What evidence exists to show that increasing the English language skills of a society will generate economic activity in a country?’ by Dr Elizabeth J. Erling, Open University, UK.

Research on returns on investment to English language teaching is relatively new, but is growing. There has been some research conducted at a national level, looking at whether countries who invest in English language teaching in their curriculum see a return on that investment. Ku and Zussman (2010) constructed a dataset based on mean national scores in the Test of English as a Foreign Language (TOEFL) spanning thirty years in 100 countries in which English is not a first language (including 15 countries in the MENA region). Controlling for other factors influencing trade, they demonstrate that English proficiency in a nation has a strong and statistically significant effect on bilateral trade flows.

 In another study, Lee (2012: 18) uses GDP per capita and TOEFL test scores as measures to explore the relationship between English and economic growth in 43 countries (including 4 in MENA: Egypt, Jordan, Morocco and Syria). He, however, finds that it is only countries in Asia and Europe where higher levels of English proficiency among populations is likely to result in positive economic growth. This, he argues, shows that English proficiency is a necessary but not sufficient condition for economic development in the countries he studied, and concludes:

English proficiency will have a positive impact on economic development if the increase in English proficiency is complemented with a minimum threshold of physical capital, technology, political stability, good governance and other factors. The improvement in English proficiency without sufficient accumulation of physical capital, technology and social capital will not add significantly to the economic development of a country.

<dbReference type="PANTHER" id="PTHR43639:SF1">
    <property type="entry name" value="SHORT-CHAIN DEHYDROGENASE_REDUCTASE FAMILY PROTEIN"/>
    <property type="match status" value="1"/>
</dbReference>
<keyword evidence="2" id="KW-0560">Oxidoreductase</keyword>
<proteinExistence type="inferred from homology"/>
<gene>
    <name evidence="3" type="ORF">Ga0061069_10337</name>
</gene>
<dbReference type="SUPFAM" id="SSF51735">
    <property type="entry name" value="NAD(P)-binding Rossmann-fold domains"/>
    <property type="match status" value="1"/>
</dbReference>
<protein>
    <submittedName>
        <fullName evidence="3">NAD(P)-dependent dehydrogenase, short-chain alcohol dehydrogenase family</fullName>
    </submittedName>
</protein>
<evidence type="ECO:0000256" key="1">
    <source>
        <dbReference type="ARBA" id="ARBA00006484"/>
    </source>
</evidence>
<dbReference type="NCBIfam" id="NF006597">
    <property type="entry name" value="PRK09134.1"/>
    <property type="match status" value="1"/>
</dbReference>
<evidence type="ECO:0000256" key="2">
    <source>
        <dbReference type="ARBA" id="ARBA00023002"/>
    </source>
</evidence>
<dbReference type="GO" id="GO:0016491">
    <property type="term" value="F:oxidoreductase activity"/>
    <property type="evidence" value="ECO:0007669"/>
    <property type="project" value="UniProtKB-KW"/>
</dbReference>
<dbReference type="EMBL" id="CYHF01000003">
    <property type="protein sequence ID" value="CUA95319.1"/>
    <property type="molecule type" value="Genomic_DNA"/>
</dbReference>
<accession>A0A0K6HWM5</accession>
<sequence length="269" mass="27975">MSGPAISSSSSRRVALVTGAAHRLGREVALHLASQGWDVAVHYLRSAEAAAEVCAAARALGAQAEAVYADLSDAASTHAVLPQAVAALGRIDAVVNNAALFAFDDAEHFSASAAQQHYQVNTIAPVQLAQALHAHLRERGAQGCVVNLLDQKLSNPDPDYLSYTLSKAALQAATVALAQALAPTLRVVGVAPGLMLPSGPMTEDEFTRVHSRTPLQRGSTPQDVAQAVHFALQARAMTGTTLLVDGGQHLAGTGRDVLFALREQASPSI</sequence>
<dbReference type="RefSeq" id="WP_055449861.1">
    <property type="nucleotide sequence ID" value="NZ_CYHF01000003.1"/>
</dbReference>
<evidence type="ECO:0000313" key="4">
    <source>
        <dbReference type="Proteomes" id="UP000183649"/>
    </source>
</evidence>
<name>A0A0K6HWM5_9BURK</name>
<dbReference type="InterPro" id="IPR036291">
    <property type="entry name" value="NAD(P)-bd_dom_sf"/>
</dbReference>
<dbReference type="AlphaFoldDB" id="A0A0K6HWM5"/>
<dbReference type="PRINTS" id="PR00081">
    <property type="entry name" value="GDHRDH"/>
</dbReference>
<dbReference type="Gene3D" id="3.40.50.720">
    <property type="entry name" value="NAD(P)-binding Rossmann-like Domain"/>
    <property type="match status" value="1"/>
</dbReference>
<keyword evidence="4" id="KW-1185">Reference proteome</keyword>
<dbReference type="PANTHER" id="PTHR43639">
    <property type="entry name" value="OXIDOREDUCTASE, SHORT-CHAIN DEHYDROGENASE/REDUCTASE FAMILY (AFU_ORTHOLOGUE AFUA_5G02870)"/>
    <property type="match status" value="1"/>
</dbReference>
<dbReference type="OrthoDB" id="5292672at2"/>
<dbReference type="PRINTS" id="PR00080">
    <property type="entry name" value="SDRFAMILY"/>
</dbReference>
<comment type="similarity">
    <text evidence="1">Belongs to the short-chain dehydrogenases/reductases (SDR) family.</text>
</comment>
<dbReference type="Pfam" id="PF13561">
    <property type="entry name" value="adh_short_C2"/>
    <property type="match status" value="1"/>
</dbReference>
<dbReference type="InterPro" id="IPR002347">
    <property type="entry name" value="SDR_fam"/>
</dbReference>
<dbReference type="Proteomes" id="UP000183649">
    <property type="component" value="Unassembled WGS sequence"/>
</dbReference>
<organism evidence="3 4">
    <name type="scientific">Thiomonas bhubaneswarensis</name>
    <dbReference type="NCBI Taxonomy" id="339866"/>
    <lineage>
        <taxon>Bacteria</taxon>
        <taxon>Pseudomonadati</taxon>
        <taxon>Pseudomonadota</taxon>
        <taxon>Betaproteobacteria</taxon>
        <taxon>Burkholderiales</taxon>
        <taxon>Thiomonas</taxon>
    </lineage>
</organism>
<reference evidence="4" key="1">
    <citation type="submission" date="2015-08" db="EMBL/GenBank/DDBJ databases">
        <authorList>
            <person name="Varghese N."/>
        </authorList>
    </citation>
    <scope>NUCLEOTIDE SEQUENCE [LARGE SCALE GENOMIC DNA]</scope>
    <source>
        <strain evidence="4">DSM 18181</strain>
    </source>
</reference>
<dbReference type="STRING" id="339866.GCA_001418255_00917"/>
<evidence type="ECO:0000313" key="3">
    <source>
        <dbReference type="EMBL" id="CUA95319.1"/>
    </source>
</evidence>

This is an important finding to keep in mind in the MENA region – that investment in English and skills development alone is not likely to result in economic growth if not accompanied by other measures. Research such as Lee’s reminds us that returns to education and English language learning are different in different contexts, and depend on a number of other contextual factors. This is why it is important to collect data and do research in each particular context, as there can be national and regional differences that need to be accounted for in the design and implementation of educational policy. This is also why any effort to improve educational quality and English language teaching in MENA should be embedded in a wide r programme for economic development and reform.